Objective: This retrospective cohort study examined the association between co-occurring serious mental illness and substance use disorders and parole revocation among inmates from the Texas Department of Criminal Justice, the nation's largest state prison system. Methods: The study population included all 8,149 inmates who were released under parole supervision between September 1, 2006, and November 31, 2006. An electronic database was used to identify inmates whose parole was revoked within 12 months of their release. The independent risk of parole revocation attributable to psychiatric disorders, substance use disorders, and other covariates was assessed with logistic regression analysis. Results: Parolees with a dual diagnosis of a major psychiatric disorder (major depressive disorder, bipolar disorder, schizophrenia, or other psychotic disorder) and a substance use disorder had a substantially increased risk of having their parole revoked because of either a technical violation (adjusted odds ratio [OR]=1.7, 95% confidence interval [CI]=1.4-2.4) or commission of a new criminal offense (OR=2.8, 95% CI=1.7-4.5) in the 12 months after their release. However, parolees with a diagnosis of either a major psychiatric disorder alone or a substance use disorder alone demonstrated no such increased risk. Conclusions: These findings highlight the need for future investigations of specific social, behavioral, and other factors that underlie higher rates of parole revocation among individuals with co-occurring serious mental illness and substance use disorders.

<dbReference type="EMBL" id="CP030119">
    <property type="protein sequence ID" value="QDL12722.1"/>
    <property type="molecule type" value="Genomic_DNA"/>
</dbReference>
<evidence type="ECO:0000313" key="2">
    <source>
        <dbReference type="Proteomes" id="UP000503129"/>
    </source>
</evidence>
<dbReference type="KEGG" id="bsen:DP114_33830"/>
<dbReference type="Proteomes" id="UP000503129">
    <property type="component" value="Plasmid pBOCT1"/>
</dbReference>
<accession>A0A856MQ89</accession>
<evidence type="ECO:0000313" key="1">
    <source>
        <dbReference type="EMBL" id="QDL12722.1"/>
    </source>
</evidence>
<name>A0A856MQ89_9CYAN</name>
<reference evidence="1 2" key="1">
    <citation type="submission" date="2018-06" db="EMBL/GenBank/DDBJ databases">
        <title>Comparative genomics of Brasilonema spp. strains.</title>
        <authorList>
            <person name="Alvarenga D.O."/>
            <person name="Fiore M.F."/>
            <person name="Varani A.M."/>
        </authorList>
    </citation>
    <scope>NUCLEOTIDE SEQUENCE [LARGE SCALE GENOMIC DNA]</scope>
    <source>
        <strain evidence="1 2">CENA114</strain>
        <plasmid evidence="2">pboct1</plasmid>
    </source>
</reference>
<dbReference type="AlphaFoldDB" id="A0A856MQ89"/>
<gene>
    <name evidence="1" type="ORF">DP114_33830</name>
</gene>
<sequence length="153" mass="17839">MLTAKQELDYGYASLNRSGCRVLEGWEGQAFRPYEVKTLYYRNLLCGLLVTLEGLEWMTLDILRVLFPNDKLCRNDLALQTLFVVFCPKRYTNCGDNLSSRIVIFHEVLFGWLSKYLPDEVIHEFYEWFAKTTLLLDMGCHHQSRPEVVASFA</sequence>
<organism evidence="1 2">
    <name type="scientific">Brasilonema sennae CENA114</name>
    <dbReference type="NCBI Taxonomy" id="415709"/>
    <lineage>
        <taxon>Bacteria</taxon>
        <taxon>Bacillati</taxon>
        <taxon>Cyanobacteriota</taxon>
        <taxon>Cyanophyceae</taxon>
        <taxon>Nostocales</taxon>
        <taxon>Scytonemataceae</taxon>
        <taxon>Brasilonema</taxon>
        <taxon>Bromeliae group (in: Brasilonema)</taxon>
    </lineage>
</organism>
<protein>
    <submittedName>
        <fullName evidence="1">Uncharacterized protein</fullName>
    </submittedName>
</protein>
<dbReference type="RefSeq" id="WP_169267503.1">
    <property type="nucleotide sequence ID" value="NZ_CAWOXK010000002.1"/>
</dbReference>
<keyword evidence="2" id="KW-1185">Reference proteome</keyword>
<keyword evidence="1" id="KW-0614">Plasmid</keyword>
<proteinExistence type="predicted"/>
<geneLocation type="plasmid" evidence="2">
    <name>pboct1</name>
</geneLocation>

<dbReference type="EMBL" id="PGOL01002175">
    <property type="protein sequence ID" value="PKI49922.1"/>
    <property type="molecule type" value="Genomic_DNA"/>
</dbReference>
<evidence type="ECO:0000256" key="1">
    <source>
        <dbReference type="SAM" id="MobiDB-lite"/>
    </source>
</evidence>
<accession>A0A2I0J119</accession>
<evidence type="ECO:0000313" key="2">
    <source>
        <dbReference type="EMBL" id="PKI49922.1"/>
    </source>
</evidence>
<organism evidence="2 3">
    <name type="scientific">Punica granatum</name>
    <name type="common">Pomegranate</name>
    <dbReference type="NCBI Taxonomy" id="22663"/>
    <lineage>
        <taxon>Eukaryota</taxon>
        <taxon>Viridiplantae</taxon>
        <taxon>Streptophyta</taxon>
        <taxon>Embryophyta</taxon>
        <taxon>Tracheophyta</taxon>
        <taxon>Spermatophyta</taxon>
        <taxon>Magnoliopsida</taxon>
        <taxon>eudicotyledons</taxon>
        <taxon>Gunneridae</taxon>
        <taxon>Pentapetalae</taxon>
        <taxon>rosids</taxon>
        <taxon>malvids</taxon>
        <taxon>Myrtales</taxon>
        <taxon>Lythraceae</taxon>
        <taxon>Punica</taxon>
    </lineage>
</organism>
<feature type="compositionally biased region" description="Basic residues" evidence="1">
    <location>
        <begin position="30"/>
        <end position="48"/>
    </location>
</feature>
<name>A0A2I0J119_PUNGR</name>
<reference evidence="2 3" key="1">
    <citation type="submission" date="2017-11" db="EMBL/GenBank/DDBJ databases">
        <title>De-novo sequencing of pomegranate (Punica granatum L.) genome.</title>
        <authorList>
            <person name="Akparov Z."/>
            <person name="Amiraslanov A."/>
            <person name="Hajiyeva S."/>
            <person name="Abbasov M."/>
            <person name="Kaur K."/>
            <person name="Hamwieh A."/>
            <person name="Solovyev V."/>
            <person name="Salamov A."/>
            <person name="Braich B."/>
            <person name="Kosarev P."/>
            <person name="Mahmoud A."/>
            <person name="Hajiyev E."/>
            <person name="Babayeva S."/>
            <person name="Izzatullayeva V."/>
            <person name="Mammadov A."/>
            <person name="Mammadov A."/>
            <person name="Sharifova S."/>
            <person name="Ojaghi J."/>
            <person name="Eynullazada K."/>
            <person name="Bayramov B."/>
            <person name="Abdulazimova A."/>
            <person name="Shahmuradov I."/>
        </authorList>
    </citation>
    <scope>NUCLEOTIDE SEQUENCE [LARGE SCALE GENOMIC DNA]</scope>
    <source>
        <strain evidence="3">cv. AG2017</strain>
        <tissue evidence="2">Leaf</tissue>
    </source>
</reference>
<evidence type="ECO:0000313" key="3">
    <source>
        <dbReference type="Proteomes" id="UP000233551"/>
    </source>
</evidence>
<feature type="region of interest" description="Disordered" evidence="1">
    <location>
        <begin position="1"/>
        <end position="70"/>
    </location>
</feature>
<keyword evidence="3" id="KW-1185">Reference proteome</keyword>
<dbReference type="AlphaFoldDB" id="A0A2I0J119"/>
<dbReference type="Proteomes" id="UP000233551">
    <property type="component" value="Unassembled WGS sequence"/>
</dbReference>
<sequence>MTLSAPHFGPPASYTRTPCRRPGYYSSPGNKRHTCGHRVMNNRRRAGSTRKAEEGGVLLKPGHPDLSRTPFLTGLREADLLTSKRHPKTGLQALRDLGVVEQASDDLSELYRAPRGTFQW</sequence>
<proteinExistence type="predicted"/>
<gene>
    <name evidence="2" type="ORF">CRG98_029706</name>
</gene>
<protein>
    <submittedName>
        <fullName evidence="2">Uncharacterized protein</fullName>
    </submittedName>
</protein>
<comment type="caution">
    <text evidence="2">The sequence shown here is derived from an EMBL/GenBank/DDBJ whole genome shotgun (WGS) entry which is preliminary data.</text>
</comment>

ASJC Scopus subject areas
- Psychiatry and Mental health